Homeschooling Doesn’t Come With a User’s Manual
On the very first day of my freshman year, I remember pulling down the Religion 9 course from the gigantic looming stack of lesson plan binders. I was nervous, intimidated, and a little overwhelmed. However, as I flipped to the first lesson of Religion, then Grammar, and then English… a sudden wave of relief and excitement washed over me: it was going to be alright.
I could do this kind of work, and it was not over my head. All I needed to do was maintain an “I can” attitude, a good work ethic, and an open mind about learning and being responsible, and I could graduate from Seton Home Study School with a story of success.
Four years later, here I am, writing that story with just as much excitement, joy (and yes relief) as I had hoped those four years ago.
My homeschooling background
My parents had not originally planned to homeschool their children, but God had a different plan, and thankfully they were very open to it. They were introduced to the option of homeschooling and became involved in a group of young families at their local parish who were all interested in this “new and untested idea” of homeschooling.
18 years later, my ever patient and hardworking parents have graduated their eldest daughter (now attending Aquinas College), and now their second daughter—me—is graduating from Seton this coming spring. My siblings and I have been homeschooled all our lives, and I wouldn’t want it any other way.
As a homeschooled student, I have experienced the blessing of having time to do my work at the pace which fits me. Some of my fondest memories are of simple things, such as going for a run in the afternoon, cooking dinner with my siblings on Thursday night, or playing a game of “unofficial” baseball in the back yard with my little brother and his buddies. Had I been sent to school, especially as a high schooler, I would not have been able to have experiences and memories which have contributed to who I am as a person today.
The homeschool hardships
Now I am certainly not saying that every day is a play day for homeschoolers. Rather, I believe that having time to live a full life outside of school is one of the greatest benefits to a well-balanced homeschooling schedule.
I am the type of person who wishes my motto could be “work at my own pace, or don’t work at all.” Of course, I can’t always get my way, and I have had to learn to surrender and adapt to other work ethics and time limits. That being said, Seton provided me with just enough flexibility of schedule and time to work at my own pace, but still required discipline and accountability. I motivated myself with the knowledge that slacking in my work did not mean getting out of it, but instead meant plenty of tears and the same amount of work with more pressure and a higher price to pay for it.
It has helped me immensely to learn what works best for me to complete my work on time and pace myself along the way. I know that when I am very busy I tend not to get as much done, so I plan my school schedule accordingly. I tend to become overwhelmed when my plate is overloaded, so I try to start working on the end of quarter tests well before it is exam week.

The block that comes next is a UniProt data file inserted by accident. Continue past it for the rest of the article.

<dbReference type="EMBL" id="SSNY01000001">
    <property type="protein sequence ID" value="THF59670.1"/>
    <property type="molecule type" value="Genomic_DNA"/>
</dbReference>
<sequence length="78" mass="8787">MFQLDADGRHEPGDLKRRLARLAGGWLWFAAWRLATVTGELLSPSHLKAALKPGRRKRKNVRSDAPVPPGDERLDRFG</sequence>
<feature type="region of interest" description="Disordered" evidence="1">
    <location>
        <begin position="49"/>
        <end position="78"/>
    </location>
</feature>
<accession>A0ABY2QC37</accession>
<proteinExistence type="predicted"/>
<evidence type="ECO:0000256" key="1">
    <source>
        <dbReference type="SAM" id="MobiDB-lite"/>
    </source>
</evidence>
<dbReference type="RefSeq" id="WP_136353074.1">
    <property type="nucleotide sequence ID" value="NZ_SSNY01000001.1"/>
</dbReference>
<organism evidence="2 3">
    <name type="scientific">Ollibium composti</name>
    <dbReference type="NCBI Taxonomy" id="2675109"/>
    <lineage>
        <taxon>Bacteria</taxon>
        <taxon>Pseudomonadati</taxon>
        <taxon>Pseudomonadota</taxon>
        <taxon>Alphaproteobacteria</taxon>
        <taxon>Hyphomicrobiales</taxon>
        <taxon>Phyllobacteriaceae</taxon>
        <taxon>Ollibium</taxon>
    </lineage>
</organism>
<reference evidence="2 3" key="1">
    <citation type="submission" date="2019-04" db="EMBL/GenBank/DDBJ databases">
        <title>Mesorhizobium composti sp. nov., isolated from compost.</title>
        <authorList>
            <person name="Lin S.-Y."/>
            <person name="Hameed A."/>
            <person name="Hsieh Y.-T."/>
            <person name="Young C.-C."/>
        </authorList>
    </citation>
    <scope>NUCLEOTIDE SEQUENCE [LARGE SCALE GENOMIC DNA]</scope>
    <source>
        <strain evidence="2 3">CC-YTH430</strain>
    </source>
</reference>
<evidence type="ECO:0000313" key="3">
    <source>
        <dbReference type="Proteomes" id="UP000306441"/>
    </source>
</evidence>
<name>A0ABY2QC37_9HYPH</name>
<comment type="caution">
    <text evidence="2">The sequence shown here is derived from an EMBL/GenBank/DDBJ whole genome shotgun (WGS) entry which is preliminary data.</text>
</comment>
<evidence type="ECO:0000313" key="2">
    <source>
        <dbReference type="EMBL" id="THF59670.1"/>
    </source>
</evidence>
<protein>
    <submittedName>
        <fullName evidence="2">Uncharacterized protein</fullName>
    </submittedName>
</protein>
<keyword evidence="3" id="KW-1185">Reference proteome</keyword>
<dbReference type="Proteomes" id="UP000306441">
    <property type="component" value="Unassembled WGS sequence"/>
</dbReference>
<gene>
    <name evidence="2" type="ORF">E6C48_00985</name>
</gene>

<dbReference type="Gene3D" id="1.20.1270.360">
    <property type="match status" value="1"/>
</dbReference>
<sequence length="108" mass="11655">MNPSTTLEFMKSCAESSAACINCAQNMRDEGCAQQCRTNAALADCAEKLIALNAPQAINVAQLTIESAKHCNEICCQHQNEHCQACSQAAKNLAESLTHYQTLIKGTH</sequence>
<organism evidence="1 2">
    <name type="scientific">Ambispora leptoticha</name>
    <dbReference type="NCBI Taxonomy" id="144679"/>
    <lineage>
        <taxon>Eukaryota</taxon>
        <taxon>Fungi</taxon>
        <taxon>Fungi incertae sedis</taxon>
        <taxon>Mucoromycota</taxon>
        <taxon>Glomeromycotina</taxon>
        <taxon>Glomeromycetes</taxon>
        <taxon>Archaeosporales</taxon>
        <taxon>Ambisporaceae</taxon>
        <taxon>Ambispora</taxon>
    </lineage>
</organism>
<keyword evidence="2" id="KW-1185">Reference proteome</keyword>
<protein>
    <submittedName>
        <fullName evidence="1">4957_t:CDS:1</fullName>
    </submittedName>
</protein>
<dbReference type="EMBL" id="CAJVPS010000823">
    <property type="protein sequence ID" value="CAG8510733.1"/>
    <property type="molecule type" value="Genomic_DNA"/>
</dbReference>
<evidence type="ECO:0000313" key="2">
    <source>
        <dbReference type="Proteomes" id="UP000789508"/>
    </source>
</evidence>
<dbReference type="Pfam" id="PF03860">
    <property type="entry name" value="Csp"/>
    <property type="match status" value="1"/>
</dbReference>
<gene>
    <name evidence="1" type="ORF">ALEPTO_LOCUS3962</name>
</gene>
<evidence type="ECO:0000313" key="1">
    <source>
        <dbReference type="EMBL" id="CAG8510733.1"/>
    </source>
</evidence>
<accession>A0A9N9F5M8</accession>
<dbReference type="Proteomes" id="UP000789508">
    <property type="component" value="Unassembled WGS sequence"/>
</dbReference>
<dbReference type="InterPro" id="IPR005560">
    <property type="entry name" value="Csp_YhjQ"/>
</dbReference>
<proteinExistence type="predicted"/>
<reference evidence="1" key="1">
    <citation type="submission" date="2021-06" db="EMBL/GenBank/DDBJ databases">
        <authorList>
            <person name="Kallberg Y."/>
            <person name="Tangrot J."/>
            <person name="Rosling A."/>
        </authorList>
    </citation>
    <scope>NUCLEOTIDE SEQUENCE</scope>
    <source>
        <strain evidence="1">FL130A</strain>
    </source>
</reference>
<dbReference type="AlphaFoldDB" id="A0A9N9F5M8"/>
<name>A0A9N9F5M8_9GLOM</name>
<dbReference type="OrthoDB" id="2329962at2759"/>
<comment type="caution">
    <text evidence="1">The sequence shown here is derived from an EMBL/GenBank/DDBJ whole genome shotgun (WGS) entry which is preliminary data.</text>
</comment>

That way, once exam week does arrive, I am working on editing my papers and sending them in, which keeps me ahead of the game, on top of my work, and overall more relaxed. People have different work styles, but I think that getting work done early, when pressure is low, is a good idea for almost everyone.
I have found that I am a visual learner. This can work against me since I have no teacher at a tangible blackboard in front of me. Sometimes, when I try to understand a concept which is described only on paper, I lose focus and find more interest in the spider slowly crawling across the ceiling, or the new freckle on my arm.
This struggle to keep myself focused on what I need to get done is one of the greatest struggles I have experienced throughout my homeschooling education. But, this too is conquerable. I’ve found that if I motivate myself with promises of a snack after finishing a significant part of a test, or some other motivational goal, it is a lot easier for me to focus.
My homeschool recommendation
Would I recommend homeschooling to everyone? If everyone could have a homeschooling experience as good as or better than mine, then yes, absolutely.
For families who are looking for a flexible school schedule that can work around family-oriented time, extra curricular activities outside of school and a more monitored religious environment, I believe that homeschooling would be a very good option for them. As long as there is an equal balance of discipline and motivation, a home school education can be a successful one.
Throughout my experience with Seton, I have learned that doing a good job in school not only means happy parents, but also means I can learn and grow in many ways. Since no one else can do it for me, I might as well do the very best job I possibly can.
My homeschool education has been a wonderful gift to me, and I hope to show my gratefulness to my parents, to Seton, and to God by working hard, being responsible and trustworthy, and taking away from my education all the knowledge I can possibly retain.
It has been a joy to share my testimony, why I have loved being homeschooled through the good and hard times, and why I would recommend homeschooling to anyone looking for a beneficial and successful education experience.
God bless you.
About Catherine Shaw
Catherine Shaw will graduate in the Seton class of 2015 and will attend Aquinas College in the Fall. She enjoys music, art, martial arts, baking, exercising and praying, and is the second oldest of six children. She credits every good grade she received during high school to the intercession of the Blessed Virgin and the Sacred Heart of Jesus. See more by Catherine
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